Not a new feeling. Since I was a boy, I have always been more aware of the absurdity of it all, like I was missing a basic map of the land. Surely there must be a point to all this? And that point cannot be me swimming on and then drowning? All my life, I have been waiting for an outside power to give me purpose. I have been roaming around, circling in a holding pattern above my life, looking down and observing myself. Counting down for real life to begin.  

Like a shipwrecked person, I am looking for something to hold on to. My mind’s eye sees a raft. If I have not come imprinted with the right Operating System, I can build one myself. I can create an essence out of my own existence. I realize that how I solve my inborn desire for meaning directly affects the quality of my life. I suddenly feel I am back in control. I will aim high, I will aim for the meaning of my life.

I feel a sudden exhilaration with this new insight, a surge of power from a center that was hidden and off-limits until this very moment.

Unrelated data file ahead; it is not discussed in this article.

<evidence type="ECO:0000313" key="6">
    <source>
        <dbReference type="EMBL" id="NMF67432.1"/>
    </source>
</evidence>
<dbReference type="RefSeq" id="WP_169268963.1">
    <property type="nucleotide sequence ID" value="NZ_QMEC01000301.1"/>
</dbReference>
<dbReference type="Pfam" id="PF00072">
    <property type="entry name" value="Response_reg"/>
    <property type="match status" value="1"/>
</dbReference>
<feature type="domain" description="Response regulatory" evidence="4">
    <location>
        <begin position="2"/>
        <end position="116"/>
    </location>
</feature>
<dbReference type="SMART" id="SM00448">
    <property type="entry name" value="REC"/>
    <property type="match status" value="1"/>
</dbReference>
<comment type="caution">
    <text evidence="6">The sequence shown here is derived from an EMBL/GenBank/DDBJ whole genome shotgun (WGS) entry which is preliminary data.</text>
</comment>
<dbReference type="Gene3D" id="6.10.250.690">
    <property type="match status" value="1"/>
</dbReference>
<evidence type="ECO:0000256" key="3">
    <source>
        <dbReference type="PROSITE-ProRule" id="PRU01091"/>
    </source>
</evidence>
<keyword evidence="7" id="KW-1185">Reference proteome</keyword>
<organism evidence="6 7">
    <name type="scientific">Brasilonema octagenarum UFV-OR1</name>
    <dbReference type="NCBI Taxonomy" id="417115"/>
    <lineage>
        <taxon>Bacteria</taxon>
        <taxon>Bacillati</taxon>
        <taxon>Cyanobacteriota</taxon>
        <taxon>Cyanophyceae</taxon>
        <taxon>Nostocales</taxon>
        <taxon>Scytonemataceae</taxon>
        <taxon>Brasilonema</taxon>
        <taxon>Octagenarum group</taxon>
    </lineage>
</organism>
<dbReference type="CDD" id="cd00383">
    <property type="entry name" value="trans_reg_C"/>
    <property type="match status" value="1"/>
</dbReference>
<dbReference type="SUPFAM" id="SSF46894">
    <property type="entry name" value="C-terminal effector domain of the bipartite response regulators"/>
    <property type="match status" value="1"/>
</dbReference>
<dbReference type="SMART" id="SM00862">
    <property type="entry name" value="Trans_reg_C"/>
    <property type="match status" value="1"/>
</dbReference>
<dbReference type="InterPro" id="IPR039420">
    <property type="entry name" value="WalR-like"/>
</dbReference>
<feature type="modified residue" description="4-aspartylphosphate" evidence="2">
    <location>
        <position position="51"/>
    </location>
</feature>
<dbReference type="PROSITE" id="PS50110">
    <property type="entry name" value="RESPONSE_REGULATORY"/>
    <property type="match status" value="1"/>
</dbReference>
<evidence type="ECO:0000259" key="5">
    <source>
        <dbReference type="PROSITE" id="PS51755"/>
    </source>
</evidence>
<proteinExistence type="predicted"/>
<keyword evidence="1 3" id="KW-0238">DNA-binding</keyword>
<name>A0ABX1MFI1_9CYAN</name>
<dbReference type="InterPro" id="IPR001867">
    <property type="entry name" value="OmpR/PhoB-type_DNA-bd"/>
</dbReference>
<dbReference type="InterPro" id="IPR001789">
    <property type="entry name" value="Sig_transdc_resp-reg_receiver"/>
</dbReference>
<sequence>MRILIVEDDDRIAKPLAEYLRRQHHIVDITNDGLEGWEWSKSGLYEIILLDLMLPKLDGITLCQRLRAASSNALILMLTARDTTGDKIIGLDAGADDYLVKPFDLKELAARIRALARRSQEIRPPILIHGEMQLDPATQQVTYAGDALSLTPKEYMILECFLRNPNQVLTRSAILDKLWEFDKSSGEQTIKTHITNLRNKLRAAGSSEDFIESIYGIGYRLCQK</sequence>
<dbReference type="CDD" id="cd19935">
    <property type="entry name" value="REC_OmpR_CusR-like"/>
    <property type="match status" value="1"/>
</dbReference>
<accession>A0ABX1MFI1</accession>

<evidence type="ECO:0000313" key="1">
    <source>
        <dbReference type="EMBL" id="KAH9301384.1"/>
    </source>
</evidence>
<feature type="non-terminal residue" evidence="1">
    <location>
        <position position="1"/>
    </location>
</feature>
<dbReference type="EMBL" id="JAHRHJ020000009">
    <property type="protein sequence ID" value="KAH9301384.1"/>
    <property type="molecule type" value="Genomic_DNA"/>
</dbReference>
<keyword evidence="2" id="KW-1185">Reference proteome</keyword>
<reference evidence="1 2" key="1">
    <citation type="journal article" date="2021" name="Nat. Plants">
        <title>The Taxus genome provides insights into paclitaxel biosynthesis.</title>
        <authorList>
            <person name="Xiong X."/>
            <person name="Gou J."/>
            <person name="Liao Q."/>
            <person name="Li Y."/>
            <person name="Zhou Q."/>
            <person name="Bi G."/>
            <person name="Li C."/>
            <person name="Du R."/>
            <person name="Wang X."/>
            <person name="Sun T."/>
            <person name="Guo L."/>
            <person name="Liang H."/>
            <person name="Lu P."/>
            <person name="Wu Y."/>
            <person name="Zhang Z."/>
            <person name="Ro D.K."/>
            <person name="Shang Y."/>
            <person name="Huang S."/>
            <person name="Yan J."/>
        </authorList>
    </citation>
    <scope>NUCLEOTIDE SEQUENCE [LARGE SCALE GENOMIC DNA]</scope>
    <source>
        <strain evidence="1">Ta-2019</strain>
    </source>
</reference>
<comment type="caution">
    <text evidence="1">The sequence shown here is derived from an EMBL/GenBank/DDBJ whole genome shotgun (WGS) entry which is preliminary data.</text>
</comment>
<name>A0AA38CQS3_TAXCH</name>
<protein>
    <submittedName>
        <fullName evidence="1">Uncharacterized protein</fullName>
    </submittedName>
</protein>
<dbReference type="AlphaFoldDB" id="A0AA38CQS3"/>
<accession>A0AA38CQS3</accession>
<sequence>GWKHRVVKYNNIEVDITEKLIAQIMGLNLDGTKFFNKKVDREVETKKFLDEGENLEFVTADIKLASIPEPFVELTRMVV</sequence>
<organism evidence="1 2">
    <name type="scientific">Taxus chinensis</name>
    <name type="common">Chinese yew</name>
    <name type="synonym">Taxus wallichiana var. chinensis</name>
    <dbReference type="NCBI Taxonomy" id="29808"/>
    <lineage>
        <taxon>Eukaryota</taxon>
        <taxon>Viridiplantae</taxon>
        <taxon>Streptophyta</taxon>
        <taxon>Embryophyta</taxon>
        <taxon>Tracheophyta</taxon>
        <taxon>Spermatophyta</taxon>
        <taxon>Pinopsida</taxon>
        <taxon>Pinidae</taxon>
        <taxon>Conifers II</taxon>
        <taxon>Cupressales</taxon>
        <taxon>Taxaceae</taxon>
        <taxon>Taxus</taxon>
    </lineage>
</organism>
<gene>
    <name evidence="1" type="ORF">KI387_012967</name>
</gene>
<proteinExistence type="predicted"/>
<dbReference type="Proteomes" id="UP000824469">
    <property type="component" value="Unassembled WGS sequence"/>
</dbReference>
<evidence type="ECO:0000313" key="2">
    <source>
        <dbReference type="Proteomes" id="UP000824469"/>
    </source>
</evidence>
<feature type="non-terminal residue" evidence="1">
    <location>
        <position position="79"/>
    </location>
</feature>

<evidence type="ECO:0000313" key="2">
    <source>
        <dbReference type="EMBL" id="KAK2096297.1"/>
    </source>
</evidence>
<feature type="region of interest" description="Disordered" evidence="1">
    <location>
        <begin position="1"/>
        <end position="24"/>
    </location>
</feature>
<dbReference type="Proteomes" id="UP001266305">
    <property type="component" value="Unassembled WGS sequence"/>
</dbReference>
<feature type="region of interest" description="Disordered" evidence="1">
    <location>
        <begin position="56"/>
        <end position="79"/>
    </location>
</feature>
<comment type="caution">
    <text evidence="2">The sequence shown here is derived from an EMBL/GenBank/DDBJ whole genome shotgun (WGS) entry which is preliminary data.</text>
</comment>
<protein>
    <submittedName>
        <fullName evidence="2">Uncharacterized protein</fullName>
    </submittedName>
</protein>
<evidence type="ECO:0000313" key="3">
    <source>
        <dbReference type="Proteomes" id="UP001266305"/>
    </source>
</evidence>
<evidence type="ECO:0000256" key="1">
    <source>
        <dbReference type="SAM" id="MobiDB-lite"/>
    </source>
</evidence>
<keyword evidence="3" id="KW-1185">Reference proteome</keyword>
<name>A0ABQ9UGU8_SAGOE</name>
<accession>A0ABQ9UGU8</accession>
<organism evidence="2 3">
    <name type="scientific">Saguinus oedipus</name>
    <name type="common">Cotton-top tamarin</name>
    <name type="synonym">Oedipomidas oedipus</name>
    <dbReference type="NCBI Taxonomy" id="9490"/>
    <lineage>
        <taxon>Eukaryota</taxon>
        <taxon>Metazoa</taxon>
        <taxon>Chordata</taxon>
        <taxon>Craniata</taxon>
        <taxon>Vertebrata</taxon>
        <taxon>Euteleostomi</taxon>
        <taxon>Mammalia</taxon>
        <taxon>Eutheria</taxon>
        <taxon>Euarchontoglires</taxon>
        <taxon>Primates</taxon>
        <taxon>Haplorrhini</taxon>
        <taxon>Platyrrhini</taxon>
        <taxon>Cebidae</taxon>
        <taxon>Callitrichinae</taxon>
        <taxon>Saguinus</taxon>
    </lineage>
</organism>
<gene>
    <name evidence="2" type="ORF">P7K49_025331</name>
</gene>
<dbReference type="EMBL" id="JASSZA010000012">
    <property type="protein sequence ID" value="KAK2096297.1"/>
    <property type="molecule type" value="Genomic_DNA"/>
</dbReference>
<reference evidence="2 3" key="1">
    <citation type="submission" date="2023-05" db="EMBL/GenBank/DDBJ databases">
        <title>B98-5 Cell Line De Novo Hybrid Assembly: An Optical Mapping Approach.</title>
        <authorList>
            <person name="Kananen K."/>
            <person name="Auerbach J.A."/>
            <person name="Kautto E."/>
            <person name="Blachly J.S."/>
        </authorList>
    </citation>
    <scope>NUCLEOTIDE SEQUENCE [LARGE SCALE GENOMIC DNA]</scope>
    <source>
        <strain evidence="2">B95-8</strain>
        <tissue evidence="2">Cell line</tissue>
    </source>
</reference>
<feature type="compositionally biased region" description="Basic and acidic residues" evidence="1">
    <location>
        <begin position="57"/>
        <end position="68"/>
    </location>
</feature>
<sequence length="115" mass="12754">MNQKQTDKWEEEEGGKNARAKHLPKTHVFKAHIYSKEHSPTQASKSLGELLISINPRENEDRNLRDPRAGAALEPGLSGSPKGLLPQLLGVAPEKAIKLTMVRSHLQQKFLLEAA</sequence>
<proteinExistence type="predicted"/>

I decide to swim back to shore. It does not end here, not today. 



© 2016 Philip Muls



Author's Note

Philip Muls
A new version v2 has been uploaded. Thanks for the feedback to you all!

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Featured Review

A well-written and entertaining story.
"Like a shipwrecked person, I am looking for something to hold on to. My mind’s eye sees a raft. If I have not come imprinted with the right Operating System, I can build one myself."
I like the logic of the above lines. Made me wish to read more. Thank you for sharing the excellent short story.
Coyote

Posted 2 Years Ago


2 of 2 people found this review constructive.




Reviews

I believe that the account of the feeling 'angst' that you have provided cannot be any better. It is accurate and to the point.

Posted 7 Months Ago


1 of 1 people found this review constructive.

Philip Muls,
Your story brings to mind that the ability to make decisions so innate to humanity is our downfall or resurrection. The ocean, so immense seems like the heaving voices of lostness in a life and the ending of "Angst" the beginning of healing; "No death; No, not today. Your story was just right in length and message. You have a voice to give to the "angst" of this world. I pray you continue and discover Christ as your Savior....................On the journey too.....................Kathy